Customer unsatisfaction: Promises in a “perfect world”


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If it’s true that customers are happier when promises are kept and expectations are exceeded (and it is), then the opposite is also true: break a promise and customers become (rightfully) angry, and the company loses credibility. How is it that appointments get missed, orders get lost, schedules get blown, or follow-ups are forgotten?

One root cause of broken promises comes from over-trying to satisfy someone by telling them what they want to hear, and then hoping and praying it will somehow come true. This can be called a “perfect-world” promise, which works like this: in a perfect world, the order always goes through, the product always leaves the factory on the correct day, the driver is always 100% healthy, the truck always manages to avoid traffic and shows up exactly on time, the parts are always damage-free, the colors always match exactly…you get the idea. In a perfect world, a chain of events that could potentially work out always does.

However, you and I both know that we don’t live in a perfect world. Orders get lost, parts are ordered incorrectly, shipments don’t show up on time, people get sick, traffic happens, and yes, promises are broken.

The challenge for us is to be the experts in our respective fields by anticipating the imperfections that we know are inevitable in the “real world.” This way, we are only committing to what we know can actually be accomplished. Then, and only then, IF we are graced with a “perfect world” string of events, and things happen to work out more quickly, expectations can be beaten and satisfaction increases.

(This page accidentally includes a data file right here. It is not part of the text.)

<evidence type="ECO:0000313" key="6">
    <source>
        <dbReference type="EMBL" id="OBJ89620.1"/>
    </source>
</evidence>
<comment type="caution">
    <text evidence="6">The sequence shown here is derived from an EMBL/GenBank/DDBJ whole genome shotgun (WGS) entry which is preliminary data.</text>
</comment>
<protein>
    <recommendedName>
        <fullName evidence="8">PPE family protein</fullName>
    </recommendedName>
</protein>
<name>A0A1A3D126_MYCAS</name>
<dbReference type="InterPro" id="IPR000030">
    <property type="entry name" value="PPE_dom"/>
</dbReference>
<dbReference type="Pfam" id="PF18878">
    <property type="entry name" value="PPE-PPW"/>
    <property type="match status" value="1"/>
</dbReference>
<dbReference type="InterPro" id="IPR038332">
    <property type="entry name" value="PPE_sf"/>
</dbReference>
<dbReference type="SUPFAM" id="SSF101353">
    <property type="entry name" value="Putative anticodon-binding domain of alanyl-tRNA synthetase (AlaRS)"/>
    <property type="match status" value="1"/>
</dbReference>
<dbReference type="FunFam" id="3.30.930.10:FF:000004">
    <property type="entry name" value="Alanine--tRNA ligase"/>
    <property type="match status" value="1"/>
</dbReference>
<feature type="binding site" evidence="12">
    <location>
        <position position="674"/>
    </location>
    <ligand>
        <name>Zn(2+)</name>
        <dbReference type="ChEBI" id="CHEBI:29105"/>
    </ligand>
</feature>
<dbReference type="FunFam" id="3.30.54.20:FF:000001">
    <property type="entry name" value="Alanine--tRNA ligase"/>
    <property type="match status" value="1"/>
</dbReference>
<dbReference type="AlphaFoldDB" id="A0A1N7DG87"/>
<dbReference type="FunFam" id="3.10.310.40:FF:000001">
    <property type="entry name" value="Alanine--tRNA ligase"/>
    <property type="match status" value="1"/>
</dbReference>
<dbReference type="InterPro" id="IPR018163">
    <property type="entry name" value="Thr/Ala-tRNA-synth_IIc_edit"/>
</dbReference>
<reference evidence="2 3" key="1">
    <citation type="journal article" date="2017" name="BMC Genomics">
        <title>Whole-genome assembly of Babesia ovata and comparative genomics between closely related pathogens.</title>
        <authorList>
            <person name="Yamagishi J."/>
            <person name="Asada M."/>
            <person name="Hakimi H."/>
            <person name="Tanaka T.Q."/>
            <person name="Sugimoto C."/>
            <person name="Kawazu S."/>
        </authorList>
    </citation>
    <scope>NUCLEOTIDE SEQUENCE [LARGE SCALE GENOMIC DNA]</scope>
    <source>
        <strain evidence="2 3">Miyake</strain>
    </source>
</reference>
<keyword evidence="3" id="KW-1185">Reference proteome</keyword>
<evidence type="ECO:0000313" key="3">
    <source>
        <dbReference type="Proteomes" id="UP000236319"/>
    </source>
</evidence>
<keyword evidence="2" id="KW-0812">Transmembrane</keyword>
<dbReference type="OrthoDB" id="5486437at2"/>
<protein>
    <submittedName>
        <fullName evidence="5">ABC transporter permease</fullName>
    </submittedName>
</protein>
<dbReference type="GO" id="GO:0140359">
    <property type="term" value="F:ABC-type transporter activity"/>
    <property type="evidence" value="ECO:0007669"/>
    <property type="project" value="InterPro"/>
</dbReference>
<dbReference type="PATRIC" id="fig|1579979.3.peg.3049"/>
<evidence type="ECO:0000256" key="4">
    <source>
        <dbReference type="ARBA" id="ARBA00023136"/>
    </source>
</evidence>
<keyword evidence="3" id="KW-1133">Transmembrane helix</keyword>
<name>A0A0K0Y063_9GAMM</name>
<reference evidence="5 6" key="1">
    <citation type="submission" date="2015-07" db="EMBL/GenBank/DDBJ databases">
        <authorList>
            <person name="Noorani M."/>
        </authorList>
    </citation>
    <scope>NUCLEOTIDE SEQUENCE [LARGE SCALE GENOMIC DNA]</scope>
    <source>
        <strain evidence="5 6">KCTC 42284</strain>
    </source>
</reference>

Make a commitment to avoid perfect-world promises with everyone, especially with other employees. If a promise is made to help someone else, actual follow through is essential. It’s much too easy to just say we will help in the “perfect world” and then get too busy with other things in the real world. Because, whether it’s with a customer or teammate, a promise that isn’t kept in the real world ultimately was never really a promise to start with; it was simply something we hoped would happen.

Just for fun…

“Isn’t it strange? The same people who laugh at gypsy fortune tellers take economists seriously.” — Cincinnati Enquirer

Republished with author's permission from original post.

Steve Martorano
Steve has been on the front lines with customers for over 25 years. He is currently Director of Customer Services for Polygon Northwest, a real estate developer in both the Seattle and Portland markets. Steve is also the creator of, an online resource designed to provide insights and training to customer professionals across many industries.


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